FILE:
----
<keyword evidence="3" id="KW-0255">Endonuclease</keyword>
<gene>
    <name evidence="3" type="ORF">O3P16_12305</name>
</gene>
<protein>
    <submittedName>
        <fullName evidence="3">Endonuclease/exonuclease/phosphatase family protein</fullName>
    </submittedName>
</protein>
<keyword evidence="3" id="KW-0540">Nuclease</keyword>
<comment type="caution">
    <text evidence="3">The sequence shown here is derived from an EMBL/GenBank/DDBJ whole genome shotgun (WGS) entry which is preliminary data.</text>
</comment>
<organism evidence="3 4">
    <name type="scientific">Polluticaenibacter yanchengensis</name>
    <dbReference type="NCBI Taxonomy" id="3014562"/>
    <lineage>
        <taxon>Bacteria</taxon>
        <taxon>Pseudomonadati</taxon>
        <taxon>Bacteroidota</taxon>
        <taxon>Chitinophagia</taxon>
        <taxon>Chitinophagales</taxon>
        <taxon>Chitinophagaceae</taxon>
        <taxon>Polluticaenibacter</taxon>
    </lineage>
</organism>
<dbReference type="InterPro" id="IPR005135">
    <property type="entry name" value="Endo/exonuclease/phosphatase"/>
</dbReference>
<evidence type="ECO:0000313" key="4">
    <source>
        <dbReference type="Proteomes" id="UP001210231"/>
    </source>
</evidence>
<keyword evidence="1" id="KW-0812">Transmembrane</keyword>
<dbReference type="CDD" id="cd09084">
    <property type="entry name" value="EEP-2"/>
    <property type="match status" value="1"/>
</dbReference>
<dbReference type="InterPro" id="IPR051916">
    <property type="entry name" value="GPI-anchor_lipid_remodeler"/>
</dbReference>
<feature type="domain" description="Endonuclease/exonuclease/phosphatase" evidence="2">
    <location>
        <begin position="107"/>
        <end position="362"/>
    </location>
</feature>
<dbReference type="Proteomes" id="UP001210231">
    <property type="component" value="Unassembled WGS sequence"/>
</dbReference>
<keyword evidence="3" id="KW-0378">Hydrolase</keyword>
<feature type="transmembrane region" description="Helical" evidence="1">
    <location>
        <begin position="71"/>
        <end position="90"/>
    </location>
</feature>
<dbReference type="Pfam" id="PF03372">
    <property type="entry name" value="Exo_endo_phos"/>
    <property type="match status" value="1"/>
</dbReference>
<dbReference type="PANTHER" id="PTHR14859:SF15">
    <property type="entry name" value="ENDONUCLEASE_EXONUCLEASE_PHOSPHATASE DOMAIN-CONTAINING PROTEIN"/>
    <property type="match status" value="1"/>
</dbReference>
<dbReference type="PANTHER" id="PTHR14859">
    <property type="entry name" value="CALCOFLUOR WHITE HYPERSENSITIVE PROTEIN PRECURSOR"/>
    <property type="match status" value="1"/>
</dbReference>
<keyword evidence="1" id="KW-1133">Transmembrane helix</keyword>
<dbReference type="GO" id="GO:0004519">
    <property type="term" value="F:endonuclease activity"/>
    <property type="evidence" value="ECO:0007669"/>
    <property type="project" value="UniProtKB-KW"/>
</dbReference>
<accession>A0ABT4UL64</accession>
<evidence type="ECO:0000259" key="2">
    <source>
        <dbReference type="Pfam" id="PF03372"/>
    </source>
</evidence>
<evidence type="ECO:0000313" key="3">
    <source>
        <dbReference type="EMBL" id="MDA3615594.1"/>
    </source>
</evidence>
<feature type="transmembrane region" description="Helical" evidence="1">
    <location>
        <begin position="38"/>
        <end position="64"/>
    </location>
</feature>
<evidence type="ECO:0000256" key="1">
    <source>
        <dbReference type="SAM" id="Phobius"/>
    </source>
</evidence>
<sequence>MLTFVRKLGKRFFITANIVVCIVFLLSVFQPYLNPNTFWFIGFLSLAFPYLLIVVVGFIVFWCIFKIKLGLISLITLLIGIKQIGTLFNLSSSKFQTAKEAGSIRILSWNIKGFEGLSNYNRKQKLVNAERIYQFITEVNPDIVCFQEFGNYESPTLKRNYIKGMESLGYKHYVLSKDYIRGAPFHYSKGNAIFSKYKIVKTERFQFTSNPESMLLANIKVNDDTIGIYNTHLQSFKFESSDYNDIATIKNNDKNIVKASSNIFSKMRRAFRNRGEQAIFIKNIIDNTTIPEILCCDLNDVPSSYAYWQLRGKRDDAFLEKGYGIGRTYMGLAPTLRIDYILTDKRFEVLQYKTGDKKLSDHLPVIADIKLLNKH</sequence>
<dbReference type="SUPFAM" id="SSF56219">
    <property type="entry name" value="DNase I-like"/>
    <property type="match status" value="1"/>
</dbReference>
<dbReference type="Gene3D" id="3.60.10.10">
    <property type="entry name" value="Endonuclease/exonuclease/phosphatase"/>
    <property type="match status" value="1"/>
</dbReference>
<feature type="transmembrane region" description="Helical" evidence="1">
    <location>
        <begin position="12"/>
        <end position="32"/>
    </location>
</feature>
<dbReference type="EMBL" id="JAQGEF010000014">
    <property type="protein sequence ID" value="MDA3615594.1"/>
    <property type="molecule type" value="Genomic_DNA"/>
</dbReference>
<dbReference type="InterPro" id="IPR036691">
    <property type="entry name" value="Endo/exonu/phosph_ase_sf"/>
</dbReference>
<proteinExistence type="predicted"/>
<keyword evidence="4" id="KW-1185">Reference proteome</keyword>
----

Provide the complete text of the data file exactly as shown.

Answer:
<keyword evidence="3" id="KW-0255">Endonuclease</keyword>
<gene>
    <name evidence="3" type="ORF">O3P16_12305</name>
</gene>
<protein>
    <submittedName>
        <fullName evidence="3">Endonuclease/exonuclease/phosphatase family protein</fullName>
    </submittedName>
</protein>
<keyword evidence="3" id="KW-0540">Nuclease</keyword>
<comment type="caution">
    <text evidence="3">The sequence shown here is derived from an EMBL/GenBank/DDBJ whole genome shotgun (WGS) entry which is preliminary data.</text>
</comment>
<organism evidence="3 4">
    <name type="scientific">Polluticaenibacter yanchengensis</name>
    <dbReference type="NCBI Taxonomy" id="3014562"/>
    <lineage>
        <taxon>Bacteria</taxon>
        <taxon>Pseudomonadati</taxon>
        <taxon>Bacteroidota</taxon>
        <taxon>Chitinophagia</taxon>
        <taxon>Chitinophagales</taxon>
        <taxon>Chitinophagaceae</taxon>
        <taxon>Polluticaenibacter</taxon>
    </lineage>
</organism>
<dbReference type="InterPro" id="IPR005135">
    <property type="entry name" value="Endo/exonuclease/phosphatase"/>
</dbReference>
<evidence type="ECO:0000313" key="4">
    <source>
        <dbReference type="Proteomes" id="UP001210231"/>
    </source>
</evidence>
<keyword evidence="1" id="KW-0812">Transmembrane</keyword>
<dbReference type="CDD" id="cd09084">
    <property type="entry name" value="EEP-2"/>
    <property type="match status" value="1"/>
</dbReference>
<dbReference type="InterPro" id="IPR051916">
    <property type="entry name" value="GPI-anchor_lipid_remodeler"/>
</dbReference>
<feature type="domain" description="Endonuclease/exonuclease/phosphatase" evidence="2">
    <location>
        <begin position="107"/>
        <end position="362"/>
    </location>
</feature>
<dbReference type="Proteomes" id="UP001210231">
    <property type="component" value="Unassembled WGS sequence"/>
</dbReference>
<keyword evidence="3" id="KW-0378">Hydrolase</keyword>
<feature type="transmembrane region" description="Helical" evidence="1">
    <location>
        <begin position="71"/>
        <end position="90"/>
    </location>
</feature>
<dbReference type="Pfam" id="PF03372">
    <property type="entry name" value="Exo_endo_phos"/>
    <property type="match status" value="1"/>
</dbReference>
<dbReference type="PANTHER" id="PTHR14859:SF15">
    <property type="entry name" value="ENDONUCLEASE_EXONUCLEASE_PHOSPHATASE DOMAIN-CONTAINING PROTEIN"/>
    <property type="match status" value="1"/>
</dbReference>
<dbReference type="PANTHER" id="PTHR14859">
    <property type="entry name" value="CALCOFLUOR WHITE HYPERSENSITIVE PROTEIN PRECURSOR"/>
    <property type="match status" value="1"/>
</dbReference>
<keyword evidence="1" id="KW-1133">Transmembrane helix</keyword>
<dbReference type="GO" id="GO:0004519">
    <property type="term" value="F:endonuclease activity"/>
    <property type="evidence" value="ECO:0007669"/>
    <property type="project" value="UniProtKB-KW"/>
</dbReference>
<accession>A0ABT4UL64</accession>
<evidence type="ECO:0000259" key="2">
    <source>
        <dbReference type="Pfam" id="PF03372"/>
    </source>
</evidence>
<evidence type="ECO:0000313" key="3">
    <source>
        <dbReference type="EMBL" id="MDA3615594.1"/>
    </source>
</evidence>
<feature type="transmembrane region" description="Helical" evidence="1">
    <location>
        <begin position="38"/>
        <end position="64"/>
    </location>
</feature>
<evidence type="ECO:0000256" key="1">
    <source>
        <dbReference type="SAM" id="Phobius"/>
    </source>
</evidence>
<sequence>MLTFVRKLGKRFFITANIVVCIVFLLSVFQPYLNPNTFWFIGFLSLAFPYLLIVVVGFIVFWCIFKIKLGLISLITLLIGIKQIGTLFNLSSSKFQTAKEAGSIRILSWNIKGFEGLSNYNRKQKLVNAERIYQFITEVNPDIVCFQEFGNYESPTLKRNYIKGMESLGYKHYVLSKDYIRGAPFHYSKGNAIFSKYKIVKTERFQFTSNPESMLLANIKVNDDTIGIYNTHLQSFKFESSDYNDIATIKNNDKNIVKASSNIFSKMRRAFRNRGEQAIFIKNIIDNTTIPEILCCDLNDVPSSYAYWQLRGKRDDAFLEKGYGIGRTYMGLAPTLRIDYILTDKRFEVLQYKTGDKKLSDHLPVIADIKLLNKH</sequence>
<dbReference type="SUPFAM" id="SSF56219">
    <property type="entry name" value="DNase I-like"/>
    <property type="match status" value="1"/>
</dbReference>
<dbReference type="Gene3D" id="3.60.10.10">
    <property type="entry name" value="Endonuclease/exonuclease/phosphatase"/>
    <property type="match status" value="1"/>
</dbReference>
<feature type="transmembrane region" description="Helical" evidence="1">
    <location>
        <begin position="12"/>
        <end position="32"/>
    </location>
</feature>
<dbReference type="EMBL" id="JAQGEF010000014">
    <property type="protein sequence ID" value="MDA3615594.1"/>
    <property type="molecule type" value="Genomic_DNA"/>
</dbReference>
<dbReference type="InterPro" id="IPR036691">
    <property type="entry name" value="Endo/exonu/phosph_ase_sf"/>
</dbReference>
<proteinExistence type="predicted"/>
<keyword evidence="4" id="KW-1185">Reference proteome</keyword>